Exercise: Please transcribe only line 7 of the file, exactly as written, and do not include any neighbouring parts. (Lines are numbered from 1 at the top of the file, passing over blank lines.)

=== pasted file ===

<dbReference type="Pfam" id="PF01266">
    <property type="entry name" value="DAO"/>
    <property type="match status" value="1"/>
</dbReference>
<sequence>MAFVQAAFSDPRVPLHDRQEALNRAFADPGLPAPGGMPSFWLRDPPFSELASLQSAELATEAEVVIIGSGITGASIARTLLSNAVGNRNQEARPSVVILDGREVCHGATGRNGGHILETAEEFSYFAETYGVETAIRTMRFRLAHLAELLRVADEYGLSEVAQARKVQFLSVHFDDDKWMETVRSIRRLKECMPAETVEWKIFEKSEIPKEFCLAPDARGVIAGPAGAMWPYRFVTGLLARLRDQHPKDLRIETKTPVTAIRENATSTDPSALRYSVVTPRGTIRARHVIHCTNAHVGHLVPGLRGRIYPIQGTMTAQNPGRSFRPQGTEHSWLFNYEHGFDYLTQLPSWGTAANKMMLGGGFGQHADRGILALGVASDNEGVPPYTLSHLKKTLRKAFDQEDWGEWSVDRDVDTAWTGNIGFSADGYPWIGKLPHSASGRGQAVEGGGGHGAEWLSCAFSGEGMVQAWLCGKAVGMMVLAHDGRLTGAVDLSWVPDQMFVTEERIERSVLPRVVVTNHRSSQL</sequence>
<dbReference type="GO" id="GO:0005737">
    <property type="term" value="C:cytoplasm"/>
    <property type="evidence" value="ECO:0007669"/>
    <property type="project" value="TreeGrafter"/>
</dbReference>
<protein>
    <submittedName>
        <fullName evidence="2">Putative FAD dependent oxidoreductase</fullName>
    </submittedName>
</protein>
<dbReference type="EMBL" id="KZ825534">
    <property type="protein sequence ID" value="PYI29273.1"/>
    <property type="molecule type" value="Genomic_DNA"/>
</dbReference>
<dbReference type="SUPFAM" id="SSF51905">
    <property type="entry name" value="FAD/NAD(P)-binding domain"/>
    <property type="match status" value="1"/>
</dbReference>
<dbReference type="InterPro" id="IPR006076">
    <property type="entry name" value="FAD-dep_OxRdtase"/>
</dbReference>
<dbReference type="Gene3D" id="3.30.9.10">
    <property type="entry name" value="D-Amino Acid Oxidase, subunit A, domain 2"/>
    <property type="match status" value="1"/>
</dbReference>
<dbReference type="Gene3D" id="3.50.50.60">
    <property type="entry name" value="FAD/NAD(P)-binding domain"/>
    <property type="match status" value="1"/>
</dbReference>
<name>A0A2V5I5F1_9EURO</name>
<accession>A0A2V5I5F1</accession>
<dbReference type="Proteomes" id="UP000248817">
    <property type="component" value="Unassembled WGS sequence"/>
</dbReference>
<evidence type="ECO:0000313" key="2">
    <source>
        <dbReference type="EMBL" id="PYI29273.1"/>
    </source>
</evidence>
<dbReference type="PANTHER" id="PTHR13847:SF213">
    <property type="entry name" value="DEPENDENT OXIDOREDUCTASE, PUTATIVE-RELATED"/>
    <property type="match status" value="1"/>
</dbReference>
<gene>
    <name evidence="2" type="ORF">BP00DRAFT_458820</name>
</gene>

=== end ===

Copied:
    <property type="term" value="C:cytoplasm"/>